Within days his block of wood was turning into a pinewood derby car. A little lopsided, but looking great (at least through the eyes of Mom). Gilbert had not seen any of the other kids’ cars and was feeling pretty proud of his Blue Lightning—the pride that comes with knowing you did something on your own.
Then the big night came. With his blue pinewood derby in his hand and pride in his heart we headed to the big race. Once there, my little one’s pride turned to humility. Gilbert’s car was obviously the only car made entirely on his own. All the other cars were a father-son partnership, with cool paint jobs and sleek body styles made for speed. A few of the boys giggled as they looked at Gilbert’s lopsided, wobbly, unattractive vehicle.
To add to the humility, Gilbert was the only boy without a man at his side. A couple of the boys who were from single-parent homes at least had an uncle or grandfather by their side. Gilbert had only Mom.
The race was done in elimination fashion. You kept racing as long as you were the winner. One by one the cars raced down the finely sanded ramp. Finally it was between Gilbert and the sleekest, fastest-looking car there. As the last race was about to begin, my wide-eyed, shy eight-year-old asked if they could stop the race for a minute because he wanted to pray. The race stopped.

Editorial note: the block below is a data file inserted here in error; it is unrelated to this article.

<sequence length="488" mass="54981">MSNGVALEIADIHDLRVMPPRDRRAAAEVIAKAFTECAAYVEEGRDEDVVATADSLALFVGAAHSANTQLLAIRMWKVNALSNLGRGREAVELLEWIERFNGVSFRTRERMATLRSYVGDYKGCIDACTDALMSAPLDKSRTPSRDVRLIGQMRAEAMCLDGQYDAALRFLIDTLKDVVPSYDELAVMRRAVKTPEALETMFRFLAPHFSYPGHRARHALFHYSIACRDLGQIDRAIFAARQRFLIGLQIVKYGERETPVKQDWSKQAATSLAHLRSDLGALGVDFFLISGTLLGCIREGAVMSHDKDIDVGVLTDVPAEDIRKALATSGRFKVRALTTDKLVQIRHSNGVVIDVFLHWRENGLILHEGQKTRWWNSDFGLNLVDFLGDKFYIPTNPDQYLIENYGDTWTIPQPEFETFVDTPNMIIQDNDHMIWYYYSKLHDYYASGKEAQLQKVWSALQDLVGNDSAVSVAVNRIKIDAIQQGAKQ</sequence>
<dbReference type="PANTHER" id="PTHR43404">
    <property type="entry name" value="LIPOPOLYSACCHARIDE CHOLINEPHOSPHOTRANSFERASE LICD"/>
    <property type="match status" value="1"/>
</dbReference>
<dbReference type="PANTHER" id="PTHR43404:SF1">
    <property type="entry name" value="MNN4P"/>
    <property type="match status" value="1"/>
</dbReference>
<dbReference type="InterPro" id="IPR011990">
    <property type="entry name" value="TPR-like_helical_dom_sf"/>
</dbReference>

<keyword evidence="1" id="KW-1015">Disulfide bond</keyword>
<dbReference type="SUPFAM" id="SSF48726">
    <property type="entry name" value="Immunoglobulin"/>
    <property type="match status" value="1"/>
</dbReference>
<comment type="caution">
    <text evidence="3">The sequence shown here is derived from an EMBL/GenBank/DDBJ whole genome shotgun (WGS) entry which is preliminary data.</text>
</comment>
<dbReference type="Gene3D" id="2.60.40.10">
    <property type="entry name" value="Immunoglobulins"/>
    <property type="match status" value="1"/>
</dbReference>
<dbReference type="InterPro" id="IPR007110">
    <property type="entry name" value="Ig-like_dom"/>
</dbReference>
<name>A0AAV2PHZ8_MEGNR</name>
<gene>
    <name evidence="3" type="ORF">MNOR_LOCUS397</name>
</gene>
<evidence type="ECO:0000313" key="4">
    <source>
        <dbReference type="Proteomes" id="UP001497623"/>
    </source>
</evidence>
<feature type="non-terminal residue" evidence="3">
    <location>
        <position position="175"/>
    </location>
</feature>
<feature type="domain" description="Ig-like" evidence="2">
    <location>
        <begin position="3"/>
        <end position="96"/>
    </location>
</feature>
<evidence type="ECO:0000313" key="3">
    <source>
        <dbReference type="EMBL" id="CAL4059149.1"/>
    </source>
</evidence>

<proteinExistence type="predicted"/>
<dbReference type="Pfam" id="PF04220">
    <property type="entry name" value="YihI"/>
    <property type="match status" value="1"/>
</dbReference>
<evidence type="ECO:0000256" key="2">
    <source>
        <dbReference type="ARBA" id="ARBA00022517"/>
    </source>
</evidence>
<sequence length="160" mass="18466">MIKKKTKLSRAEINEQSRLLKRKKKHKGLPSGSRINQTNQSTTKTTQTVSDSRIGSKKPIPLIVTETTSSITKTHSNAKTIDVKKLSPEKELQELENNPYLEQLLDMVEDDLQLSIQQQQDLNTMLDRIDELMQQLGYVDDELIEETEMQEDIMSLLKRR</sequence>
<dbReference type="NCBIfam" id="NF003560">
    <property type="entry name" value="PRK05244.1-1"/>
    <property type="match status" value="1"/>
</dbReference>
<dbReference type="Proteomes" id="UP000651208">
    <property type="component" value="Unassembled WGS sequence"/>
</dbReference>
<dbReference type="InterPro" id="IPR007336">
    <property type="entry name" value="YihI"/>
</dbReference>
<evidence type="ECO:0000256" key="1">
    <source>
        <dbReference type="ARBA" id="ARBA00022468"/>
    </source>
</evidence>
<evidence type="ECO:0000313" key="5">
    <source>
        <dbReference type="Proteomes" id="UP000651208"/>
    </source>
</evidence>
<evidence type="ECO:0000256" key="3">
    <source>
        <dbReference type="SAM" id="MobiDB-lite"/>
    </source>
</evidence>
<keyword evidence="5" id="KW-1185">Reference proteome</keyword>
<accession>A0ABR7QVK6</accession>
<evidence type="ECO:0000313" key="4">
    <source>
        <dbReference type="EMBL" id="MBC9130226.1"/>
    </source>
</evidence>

Gilbert hit the ground on his knees, clutching his funny-looking block of wood between his hands. With a wrinkled brow, he conversed with God. He prayed in earnest for a very long minute and a half. Then he stood with a smile on his face and announced, Okay, I am ready.
As the crowd cheered, a boy named Tommy stood with his father as their car sped down the ramp. Gilbert stood with his Father within his heart and watched his block of wood wobble down the ramp with surprising speed. It rushed over the finish line a fraction of a second before Tommy’s car. Gilbert leaped into the air with a loud Thank You! as the crowd roared in approval.
The Scout Master came up to Gilbert, microphone in hand, and asked the obvious question, So you prayed to win, huh, Gilbert?
My young son answered, Oh, no sir. That wouldn’t be fair—to ask God to help you beat someone else. I just asked Him to make it so I don’t cry when I lose.